Invitae Corporation (NYSE: NVTA) stock took a hit on Tuesday morning after the company announced a switch-up of its strategy.
The company said streamlining and cost reduction programs are expected to deliver approximately $326m in annualized cost savings to be fully realized by 2023, extending the company's cash runway to the end of 2024.
These changes involve significant headcount reductions, reportedly amounting to 1,000 jobs cut, and consolidation of underutilized office and laboratory space.
Additionally, the business will seek to focus on its core testing businesses in order to speed the pathway to positive cash flow and drive the completion of its genome management platform.
Invitae said it will shift its focus to serving less than a dozen international geographies where the testing business demonstrates the potential to reach positive cash flow in a shorter duration.
Finally, the business also announced changes in leadership. Primary among these changes was that Kenneth D. Knight, who has served as Invitae's chief operating officer since 2020, will step into the role of CEO. Meanwhile, co-founder Randy Scott, who himself served as CEO from 2012 to 2017, is returning to the company as chairman of the board.
What Does Invitae Do?
Invitae Corporation is a San Francisco-headquartered, medical genetics company. The business seeks to integrate genetic information into mainstream medicine to improve healthcare of people in the United States, Canada and beyond.
The company offers genetic tests in various clinical areas, including hereditary cancer, cardiology, neurology, pediatrics, oncology, metabolic conditions and rare diseases.
It serves patients, healthcare providers, biopharma companies, and other partners. The company was formerly known as Locus Development, Inc. and changed its name to Invitae Corporation in 2012.
How Does Invitae Make Money?
The company makes money by offering genetic testing services and combining genetic and clinical information. By administering tests, the business is able to build its genome information database.
The more information is added to this database, the more powerful a tool it becomes for helping patients and thus can more easily be leveraged to create further revenue streams.
NVTA Stock Financials
The stock has a price-to-book ratio of 0.23, compared to the healthcare sector's average of 5.75. Meanwhile, the company's price-to-sales ratio of 1.30 is below the 4.29 standard across the healthcare sector. These indicate that the stock could be undervalued.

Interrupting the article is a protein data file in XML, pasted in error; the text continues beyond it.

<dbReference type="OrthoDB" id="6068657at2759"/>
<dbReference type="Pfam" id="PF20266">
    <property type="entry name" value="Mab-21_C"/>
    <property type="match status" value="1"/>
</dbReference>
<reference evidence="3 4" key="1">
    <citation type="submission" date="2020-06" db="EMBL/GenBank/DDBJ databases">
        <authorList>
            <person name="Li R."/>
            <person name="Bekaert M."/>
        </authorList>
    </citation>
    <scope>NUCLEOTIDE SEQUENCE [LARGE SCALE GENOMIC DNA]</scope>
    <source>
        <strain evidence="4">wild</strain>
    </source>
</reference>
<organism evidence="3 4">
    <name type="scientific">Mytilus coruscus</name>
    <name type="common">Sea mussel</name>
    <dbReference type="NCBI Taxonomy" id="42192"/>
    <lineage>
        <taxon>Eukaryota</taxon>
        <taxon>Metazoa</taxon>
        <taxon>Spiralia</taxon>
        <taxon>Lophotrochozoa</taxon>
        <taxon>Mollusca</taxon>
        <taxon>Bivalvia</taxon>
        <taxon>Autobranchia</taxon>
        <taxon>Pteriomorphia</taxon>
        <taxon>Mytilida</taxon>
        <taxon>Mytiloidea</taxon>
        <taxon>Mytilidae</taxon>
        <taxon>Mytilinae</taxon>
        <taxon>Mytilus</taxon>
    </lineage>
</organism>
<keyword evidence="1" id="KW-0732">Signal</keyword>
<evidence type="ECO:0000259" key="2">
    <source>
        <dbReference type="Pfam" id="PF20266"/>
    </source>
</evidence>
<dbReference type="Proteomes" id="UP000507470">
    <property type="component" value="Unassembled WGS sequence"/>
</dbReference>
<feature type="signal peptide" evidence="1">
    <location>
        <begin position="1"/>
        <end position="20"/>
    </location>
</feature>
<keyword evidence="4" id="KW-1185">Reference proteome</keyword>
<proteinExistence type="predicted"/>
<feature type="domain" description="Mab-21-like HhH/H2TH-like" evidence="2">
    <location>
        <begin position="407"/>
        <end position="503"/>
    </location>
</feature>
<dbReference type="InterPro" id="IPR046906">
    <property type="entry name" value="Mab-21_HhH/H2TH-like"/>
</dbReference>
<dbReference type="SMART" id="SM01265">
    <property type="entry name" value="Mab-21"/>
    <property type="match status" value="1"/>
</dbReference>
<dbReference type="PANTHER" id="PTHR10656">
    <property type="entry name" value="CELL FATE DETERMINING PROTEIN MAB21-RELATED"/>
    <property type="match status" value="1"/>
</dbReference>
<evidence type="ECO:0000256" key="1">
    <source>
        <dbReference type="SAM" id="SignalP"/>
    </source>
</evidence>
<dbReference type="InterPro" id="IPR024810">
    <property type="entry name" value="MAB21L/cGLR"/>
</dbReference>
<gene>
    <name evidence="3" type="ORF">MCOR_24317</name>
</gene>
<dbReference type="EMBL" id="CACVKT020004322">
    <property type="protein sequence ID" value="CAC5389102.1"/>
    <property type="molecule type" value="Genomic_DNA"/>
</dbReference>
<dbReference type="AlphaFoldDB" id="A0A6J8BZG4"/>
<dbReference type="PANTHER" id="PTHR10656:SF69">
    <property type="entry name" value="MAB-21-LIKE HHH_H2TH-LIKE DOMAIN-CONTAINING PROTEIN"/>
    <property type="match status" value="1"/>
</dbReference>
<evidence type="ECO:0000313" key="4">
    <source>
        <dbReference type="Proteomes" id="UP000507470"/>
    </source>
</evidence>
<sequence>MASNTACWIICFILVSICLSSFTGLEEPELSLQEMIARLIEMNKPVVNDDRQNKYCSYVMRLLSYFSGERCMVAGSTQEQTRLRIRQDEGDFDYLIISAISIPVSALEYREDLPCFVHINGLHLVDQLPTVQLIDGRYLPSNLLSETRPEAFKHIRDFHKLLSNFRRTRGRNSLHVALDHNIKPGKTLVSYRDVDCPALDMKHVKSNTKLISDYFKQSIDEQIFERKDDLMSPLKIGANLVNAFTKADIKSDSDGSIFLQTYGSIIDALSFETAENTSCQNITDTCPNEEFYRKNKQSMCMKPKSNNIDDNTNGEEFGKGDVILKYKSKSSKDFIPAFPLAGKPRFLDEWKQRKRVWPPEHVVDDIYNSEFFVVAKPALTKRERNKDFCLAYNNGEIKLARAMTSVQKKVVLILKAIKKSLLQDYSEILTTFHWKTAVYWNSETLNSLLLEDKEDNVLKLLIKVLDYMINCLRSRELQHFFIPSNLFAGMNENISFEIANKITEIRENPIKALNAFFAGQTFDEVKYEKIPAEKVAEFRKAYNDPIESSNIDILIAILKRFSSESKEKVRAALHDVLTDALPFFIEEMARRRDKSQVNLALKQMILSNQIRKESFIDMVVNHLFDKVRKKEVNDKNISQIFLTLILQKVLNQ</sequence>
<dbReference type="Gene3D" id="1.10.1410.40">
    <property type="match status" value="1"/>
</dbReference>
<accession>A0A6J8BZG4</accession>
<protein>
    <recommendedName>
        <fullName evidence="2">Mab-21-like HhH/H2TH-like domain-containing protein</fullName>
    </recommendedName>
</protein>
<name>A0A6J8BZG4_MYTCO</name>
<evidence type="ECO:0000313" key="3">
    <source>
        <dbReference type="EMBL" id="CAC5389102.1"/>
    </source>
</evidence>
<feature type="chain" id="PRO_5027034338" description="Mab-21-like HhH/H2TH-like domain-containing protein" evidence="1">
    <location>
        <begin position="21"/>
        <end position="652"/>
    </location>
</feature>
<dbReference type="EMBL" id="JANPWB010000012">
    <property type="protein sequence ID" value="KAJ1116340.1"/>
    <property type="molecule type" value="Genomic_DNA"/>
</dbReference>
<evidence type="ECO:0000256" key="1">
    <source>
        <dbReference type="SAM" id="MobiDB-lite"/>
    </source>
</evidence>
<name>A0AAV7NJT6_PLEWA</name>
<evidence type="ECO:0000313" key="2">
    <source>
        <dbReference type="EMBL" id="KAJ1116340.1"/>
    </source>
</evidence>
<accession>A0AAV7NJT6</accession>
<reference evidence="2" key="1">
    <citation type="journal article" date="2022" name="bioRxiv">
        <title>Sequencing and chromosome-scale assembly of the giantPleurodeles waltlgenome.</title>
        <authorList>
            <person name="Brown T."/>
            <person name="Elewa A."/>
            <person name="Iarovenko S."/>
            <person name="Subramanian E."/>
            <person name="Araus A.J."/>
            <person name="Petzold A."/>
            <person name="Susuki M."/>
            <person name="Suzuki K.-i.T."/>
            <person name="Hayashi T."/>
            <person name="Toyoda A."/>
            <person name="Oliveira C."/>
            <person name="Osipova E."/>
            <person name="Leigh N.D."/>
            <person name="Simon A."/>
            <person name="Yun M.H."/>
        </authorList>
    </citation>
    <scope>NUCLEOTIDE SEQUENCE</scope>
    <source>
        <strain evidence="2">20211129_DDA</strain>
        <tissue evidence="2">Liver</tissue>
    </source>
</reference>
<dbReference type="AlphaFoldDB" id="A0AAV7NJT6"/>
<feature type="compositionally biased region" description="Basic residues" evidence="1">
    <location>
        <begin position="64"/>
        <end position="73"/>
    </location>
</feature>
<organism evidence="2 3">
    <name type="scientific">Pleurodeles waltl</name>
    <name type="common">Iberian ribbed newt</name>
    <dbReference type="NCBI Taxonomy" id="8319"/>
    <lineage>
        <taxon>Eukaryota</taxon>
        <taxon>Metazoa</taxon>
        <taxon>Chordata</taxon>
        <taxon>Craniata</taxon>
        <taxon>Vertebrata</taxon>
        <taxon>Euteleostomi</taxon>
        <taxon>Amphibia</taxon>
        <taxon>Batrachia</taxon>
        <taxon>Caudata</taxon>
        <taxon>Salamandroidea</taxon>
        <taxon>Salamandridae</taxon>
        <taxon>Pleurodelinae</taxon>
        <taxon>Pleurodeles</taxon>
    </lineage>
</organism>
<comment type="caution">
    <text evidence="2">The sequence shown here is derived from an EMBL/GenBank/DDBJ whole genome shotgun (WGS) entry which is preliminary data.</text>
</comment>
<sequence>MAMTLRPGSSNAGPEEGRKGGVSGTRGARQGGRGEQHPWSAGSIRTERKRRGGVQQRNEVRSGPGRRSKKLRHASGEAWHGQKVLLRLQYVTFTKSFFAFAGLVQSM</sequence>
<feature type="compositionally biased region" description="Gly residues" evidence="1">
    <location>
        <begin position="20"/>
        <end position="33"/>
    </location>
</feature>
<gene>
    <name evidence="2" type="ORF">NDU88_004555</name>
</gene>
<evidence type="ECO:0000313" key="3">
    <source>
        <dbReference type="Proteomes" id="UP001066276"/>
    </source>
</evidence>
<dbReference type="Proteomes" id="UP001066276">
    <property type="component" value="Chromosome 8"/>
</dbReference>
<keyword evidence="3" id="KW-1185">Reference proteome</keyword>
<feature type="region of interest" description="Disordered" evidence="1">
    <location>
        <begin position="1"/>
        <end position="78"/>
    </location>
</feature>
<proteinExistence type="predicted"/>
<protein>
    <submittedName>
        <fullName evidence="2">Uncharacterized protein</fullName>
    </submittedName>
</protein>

However, the company consistently fails to turn a profit and, prior to the newly announced reshaping of its strategy, has burned through cash for fun.
Earnings and Outlook
As well as announcing a change in strategy, the company has also offered a preliminary peek at its second-quarter results and new guidance.
Invitae said revenue for the quarter ended June 30 is approximately $136m, up from $116.3m in the same period 12 months prior.
However, revenue in the near term is anticipated to be flat in the second half of 2022 over the first half, representing a low double-digit growth rate for the full year 2022 over 2021 despite the impacts of the strategic realignment.
The company added that it expected 2023 to be an adjustment year and for longer-term revenue growth rates to return to between 15% and 25% beyond 2023.
NVTA Investment Risks
The risks in investing in a company like Invitae are pretty clear. For one thing, the business consistently falls short of turning a profit and is having to undergo severe restructuring efforts. There is always the chance that these efforts will not be enough to create value for shareholders or even to save the business from collapse.
Is NVTA a Good Investment?
Companies like Invitae, with a share price below $5, can offer investors pretty explosive growth opportunities. However, they are also among the riskiest investments you can choose to make.
What's more, Invitae's sweeping restructuring does not inspire confidence and clearly indicates that things have not been going well at the company. Sometimes a change of direction is just what a company needs in order to get back onto the right track, but it's very risky to back a business that has just made wholesale changes.
It's also worth noting that the company's share price has tanked over the past year, dropping by more than 90% to the $2.36 it sits at the time of writing. A bold investor might see this as a chance to "buy the dip," but such a massive drop in share price might be enough to scare most potential shareholders away.